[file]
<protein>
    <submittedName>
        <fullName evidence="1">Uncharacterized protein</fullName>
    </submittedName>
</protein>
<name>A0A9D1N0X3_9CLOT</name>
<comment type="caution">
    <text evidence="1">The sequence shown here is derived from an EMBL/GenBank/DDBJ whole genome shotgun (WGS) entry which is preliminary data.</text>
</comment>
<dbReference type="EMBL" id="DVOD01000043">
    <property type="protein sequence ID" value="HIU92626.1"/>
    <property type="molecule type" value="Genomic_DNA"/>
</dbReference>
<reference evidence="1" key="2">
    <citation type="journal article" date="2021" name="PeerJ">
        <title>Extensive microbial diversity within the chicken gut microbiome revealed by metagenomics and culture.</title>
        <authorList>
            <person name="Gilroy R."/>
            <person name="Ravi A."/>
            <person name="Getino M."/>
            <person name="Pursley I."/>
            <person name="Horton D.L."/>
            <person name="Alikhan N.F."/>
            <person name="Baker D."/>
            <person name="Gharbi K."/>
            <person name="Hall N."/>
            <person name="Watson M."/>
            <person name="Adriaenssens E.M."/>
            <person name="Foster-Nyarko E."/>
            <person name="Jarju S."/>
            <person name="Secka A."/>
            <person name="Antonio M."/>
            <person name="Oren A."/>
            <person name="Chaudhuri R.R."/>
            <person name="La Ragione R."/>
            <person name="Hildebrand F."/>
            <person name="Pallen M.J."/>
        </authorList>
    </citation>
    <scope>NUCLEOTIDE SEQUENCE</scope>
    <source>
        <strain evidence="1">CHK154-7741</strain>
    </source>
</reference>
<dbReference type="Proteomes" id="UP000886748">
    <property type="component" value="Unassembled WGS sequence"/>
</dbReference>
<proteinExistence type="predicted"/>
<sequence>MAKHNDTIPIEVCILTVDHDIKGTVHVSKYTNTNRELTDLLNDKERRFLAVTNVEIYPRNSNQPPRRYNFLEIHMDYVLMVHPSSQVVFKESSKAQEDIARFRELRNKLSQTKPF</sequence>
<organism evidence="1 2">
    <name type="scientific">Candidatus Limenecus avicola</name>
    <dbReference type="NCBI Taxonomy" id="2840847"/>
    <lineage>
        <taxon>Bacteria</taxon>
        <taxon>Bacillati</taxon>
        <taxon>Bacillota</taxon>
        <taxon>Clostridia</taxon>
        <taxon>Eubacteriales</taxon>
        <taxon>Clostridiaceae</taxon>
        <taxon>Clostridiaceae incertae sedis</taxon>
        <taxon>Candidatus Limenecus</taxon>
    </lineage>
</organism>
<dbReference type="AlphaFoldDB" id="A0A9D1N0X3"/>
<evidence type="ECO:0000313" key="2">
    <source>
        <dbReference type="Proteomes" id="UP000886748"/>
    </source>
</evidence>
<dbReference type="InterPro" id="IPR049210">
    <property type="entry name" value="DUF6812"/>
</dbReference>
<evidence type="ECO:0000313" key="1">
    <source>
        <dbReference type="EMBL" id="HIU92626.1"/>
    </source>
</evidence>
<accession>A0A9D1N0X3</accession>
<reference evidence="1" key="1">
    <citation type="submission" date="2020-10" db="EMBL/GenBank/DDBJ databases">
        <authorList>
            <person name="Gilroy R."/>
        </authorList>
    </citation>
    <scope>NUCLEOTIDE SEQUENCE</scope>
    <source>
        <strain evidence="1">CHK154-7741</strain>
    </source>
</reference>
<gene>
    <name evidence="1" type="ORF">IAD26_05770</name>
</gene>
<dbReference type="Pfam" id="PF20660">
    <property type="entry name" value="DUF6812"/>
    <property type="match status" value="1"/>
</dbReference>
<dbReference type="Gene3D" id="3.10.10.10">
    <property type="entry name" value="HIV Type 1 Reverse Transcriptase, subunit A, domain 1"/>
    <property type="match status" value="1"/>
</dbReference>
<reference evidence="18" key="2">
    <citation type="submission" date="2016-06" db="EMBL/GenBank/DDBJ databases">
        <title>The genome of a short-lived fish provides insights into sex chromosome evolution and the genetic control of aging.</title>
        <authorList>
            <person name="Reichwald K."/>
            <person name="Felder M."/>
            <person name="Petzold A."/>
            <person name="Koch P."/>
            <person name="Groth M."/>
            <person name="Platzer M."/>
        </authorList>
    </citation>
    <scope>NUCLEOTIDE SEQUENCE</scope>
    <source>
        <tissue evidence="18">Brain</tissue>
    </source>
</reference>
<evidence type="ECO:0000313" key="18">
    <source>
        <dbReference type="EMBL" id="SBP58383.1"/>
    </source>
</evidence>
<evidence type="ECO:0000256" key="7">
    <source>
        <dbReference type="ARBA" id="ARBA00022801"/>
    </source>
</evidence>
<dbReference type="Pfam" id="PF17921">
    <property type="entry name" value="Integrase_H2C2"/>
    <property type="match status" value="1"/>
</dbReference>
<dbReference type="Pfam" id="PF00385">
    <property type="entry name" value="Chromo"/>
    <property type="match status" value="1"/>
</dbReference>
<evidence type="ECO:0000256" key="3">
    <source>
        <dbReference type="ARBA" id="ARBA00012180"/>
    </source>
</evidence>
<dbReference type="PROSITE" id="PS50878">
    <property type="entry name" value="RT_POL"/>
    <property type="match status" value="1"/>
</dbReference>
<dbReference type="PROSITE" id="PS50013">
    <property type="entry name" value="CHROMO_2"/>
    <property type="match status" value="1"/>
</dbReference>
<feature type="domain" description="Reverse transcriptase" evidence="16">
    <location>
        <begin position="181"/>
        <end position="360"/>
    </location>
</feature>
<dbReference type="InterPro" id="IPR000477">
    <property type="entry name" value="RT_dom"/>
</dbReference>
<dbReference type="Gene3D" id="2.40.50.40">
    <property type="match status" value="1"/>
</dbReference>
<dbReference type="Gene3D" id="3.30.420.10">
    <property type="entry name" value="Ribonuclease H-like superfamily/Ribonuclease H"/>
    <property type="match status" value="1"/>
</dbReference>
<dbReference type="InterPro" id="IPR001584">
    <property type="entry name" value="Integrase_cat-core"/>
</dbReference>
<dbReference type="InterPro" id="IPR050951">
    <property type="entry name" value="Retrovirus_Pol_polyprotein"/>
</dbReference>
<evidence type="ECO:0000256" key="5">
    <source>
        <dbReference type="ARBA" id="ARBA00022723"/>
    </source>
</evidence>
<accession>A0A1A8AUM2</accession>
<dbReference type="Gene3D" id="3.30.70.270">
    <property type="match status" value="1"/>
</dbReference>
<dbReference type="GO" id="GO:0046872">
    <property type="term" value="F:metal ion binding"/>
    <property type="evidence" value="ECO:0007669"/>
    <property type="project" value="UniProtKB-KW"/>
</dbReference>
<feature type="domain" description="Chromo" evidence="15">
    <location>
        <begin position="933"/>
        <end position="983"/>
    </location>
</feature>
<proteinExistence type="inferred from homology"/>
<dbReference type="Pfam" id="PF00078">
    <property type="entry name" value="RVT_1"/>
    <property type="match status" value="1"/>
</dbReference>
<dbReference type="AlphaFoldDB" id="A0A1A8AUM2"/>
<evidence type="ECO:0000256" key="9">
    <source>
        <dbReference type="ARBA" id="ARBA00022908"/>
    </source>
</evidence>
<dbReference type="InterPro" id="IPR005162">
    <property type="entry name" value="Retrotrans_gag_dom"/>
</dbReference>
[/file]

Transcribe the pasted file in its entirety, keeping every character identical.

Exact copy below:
<protein>
    <submittedName>
        <fullName evidence="1">Uncharacterized protein</fullName>
    </submittedName>
</protein>
<name>A0A9D1N0X3_9CLOT</name>
<comment type="caution">
    <text evidence="1">The sequence shown here is derived from an EMBL/GenBank/DDBJ whole genome shotgun (WGS) entry which is preliminary data.</text>
</comment>
<dbReference type="EMBL" id="DVOD01000043">
    <property type="protein sequence ID" value="HIU92626.1"/>
    <property type="molecule type" value="Genomic_DNA"/>
</dbReference>
<reference evidence="1" key="2">
    <citation type="journal article" date="2021" name="PeerJ">
        <title>Extensive microbial diversity within the chicken gut microbiome revealed by metagenomics and culture.</title>
        <authorList>
            <person name="Gilroy R."/>
            <person name="Ravi A."/>
            <person name="Getino M."/>
            <person name="Pursley I."/>
            <person name="Horton D.L."/>
            <person name="Alikhan N.F."/>
            <person name="Baker D."/>
            <person name="Gharbi K."/>
            <person name="Hall N."/>
            <person name="Watson M."/>
            <person name="Adriaenssens E.M."/>
            <person name="Foster-Nyarko E."/>
            <person name="Jarju S."/>
            <person name="Secka A."/>
            <person name="Antonio M."/>
            <person name="Oren A."/>
            <person name="Chaudhuri R.R."/>
            <person name="La Ragione R."/>
            <person name="Hildebrand F."/>
            <person name="Pallen M.J."/>
        </authorList>
    </citation>
    <scope>NUCLEOTIDE SEQUENCE</scope>
    <source>
        <strain evidence="1">CHK154-7741</strain>
    </source>
</reference>
<dbReference type="Proteomes" id="UP000886748">
    <property type="component" value="Unassembled WGS sequence"/>
</dbReference>
<proteinExistence type="predicted"/>
<sequence>MAKHNDTIPIEVCILTVDHDIKGTVHVSKYTNTNRELTDLLNDKERRFLAVTNVEIYPRNSNQPPRRYNFLEIHMDYVLMVHPSSQVVFKESSKAQEDIARFRELRNKLSQTKPF</sequence>
<organism evidence="1 2">
    <name type="scientific">Candidatus Limenecus avicola</name>
    <dbReference type="NCBI Taxonomy" id="2840847"/>
    <lineage>
        <taxon>Bacteria</taxon>
        <taxon>Bacillati</taxon>
        <taxon>Bacillota</taxon>
        <taxon>Clostridia</taxon>
        <taxon>Eubacteriales</taxon>
        <taxon>Clostridiaceae</taxon>
        <taxon>Clostridiaceae incertae sedis</taxon>
        <taxon>Candidatus Limenecus</taxon>
    </lineage>
</organism>
<dbReference type="AlphaFoldDB" id="A0A9D1N0X3"/>
<evidence type="ECO:0000313" key="2">
    <source>
        <dbReference type="Proteomes" id="UP000886748"/>
    </source>
</evidence>
<dbReference type="InterPro" id="IPR049210">
    <property type="entry name" value="DUF6812"/>
</dbReference>
<evidence type="ECO:0000313" key="1">
    <source>
        <dbReference type="EMBL" id="HIU92626.1"/>
    </source>
</evidence>
<accession>A0A9D1N0X3</accession>
<reference evidence="1" key="1">
    <citation type="submission" date="2020-10" db="EMBL/GenBank/DDBJ databases">
        <authorList>
            <person name="Gilroy R."/>
        </authorList>
    </citation>
    <scope>NUCLEOTIDE SEQUENCE</scope>
    <source>
        <strain evidence="1">CHK154-7741</strain>
    </source>
</reference>
<gene>
    <name evidence="1" type="ORF">IAD26_05770</name>
</gene>
<dbReference type="Pfam" id="PF20660">
    <property type="entry name" value="DUF6812"/>
    <property type="match status" value="1"/>
</dbReference>
<dbReference type="Gene3D" id="3.10.10.10">
    <property type="entry name" value="HIV Type 1 Reverse Transcriptase, subunit A, domain 1"/>
    <property type="match status" value="1"/>
</dbReference>
<reference evidence="18" key="2">
    <citation type="submission" date="2016-06" db="EMBL/GenBank/DDBJ databases">
        <title>The genome of a short-lived fish provides insights into sex chromosome evolution and the genetic control of aging.</title>
        <authorList>
            <person name="Reichwald K."/>
            <person name="Felder M."/>
            <person name="Petzold A."/>
            <person name="Koch P."/>
            <person name="Groth M."/>
            <person name="Platzer M."/>
        </authorList>
    </citation>
    <scope>NUCLEOTIDE SEQUENCE</scope>
    <source>
        <tissue evidence="18">Brain</tissue>
    </source>
</reference>
<evidence type="ECO:0000313" key="18">
    <source>
        <dbReference type="EMBL" id="SBP58383.1"/>
    </source>
</evidence>
<evidence type="ECO:0000256" key="7">
    <source>
        <dbReference type="ARBA" id="ARBA00022801"/>
    </source>
</evidence>
<dbReference type="Pfam" id="PF17921">
    <property type="entry name" value="Integrase_H2C2"/>
    <property type="match status" value="1"/>
</dbReference>
<dbReference type="Pfam" id="PF00385">
    <property type="entry name" value="Chromo"/>
    <property type="match status" value="1"/>
</dbReference>
<evidence type="ECO:0000256" key="3">
    <source>
        <dbReference type="ARBA" id="ARBA00012180"/>
    </source>
</evidence>
<dbReference type="PROSITE" id="PS50878">
    <property type="entry name" value="RT_POL"/>
    <property type="match status" value="1"/>
</dbReference>
<dbReference type="PROSITE" id="PS50013">
    <property type="entry name" value="CHROMO_2"/>
    <property type="match status" value="1"/>
</dbReference>
<feature type="domain" description="Reverse transcriptase" evidence="16">
    <location>
        <begin position="181"/>
        <end position="360"/>
    </location>
</feature>
<dbReference type="InterPro" id="IPR000477">
    <property type="entry name" value="RT_dom"/>
</dbReference>
<dbReference type="Gene3D" id="2.40.50.40">
    <property type="match status" value="1"/>
</dbReference>
<dbReference type="Gene3D" id="3.30.420.10">
    <property type="entry name" value="Ribonuclease H-like superfamily/Ribonuclease H"/>
    <property type="match status" value="1"/>
</dbReference>
<dbReference type="InterPro" id="IPR001584">
    <property type="entry name" value="Integrase_cat-core"/>
</dbReference>
<dbReference type="InterPro" id="IPR050951">
    <property type="entry name" value="Retrovirus_Pol_polyprotein"/>
</dbReference>
<evidence type="ECO:0000256" key="5">
    <source>
        <dbReference type="ARBA" id="ARBA00022723"/>
    </source>
</evidence>
<accession>A0A1A8AUM2</accession>
<dbReference type="Gene3D" id="3.30.70.270">
    <property type="match status" value="1"/>
</dbReference>
<dbReference type="GO" id="GO:0046872">
    <property type="term" value="F:metal ion binding"/>
    <property type="evidence" value="ECO:0007669"/>
    <property type="project" value="UniProtKB-KW"/>
</dbReference>
<feature type="domain" description="Chromo" evidence="15">
    <location>
        <begin position="933"/>
        <end position="983"/>
    </location>
</feature>
<proteinExistence type="inferred from homology"/>
<dbReference type="Pfam" id="PF00078">
    <property type="entry name" value="RVT_1"/>
    <property type="match status" value="1"/>
</dbReference>
<dbReference type="AlphaFoldDB" id="A0A1A8AUM2"/>
<evidence type="ECO:0000256" key="9">
    <source>
        <dbReference type="ARBA" id="ARBA00022908"/>
    </source>
</evidence>
<dbReference type="InterPro" id="IPR005162">
    <property type="entry name" value="Retrotrans_gag_dom"/>
</dbReference>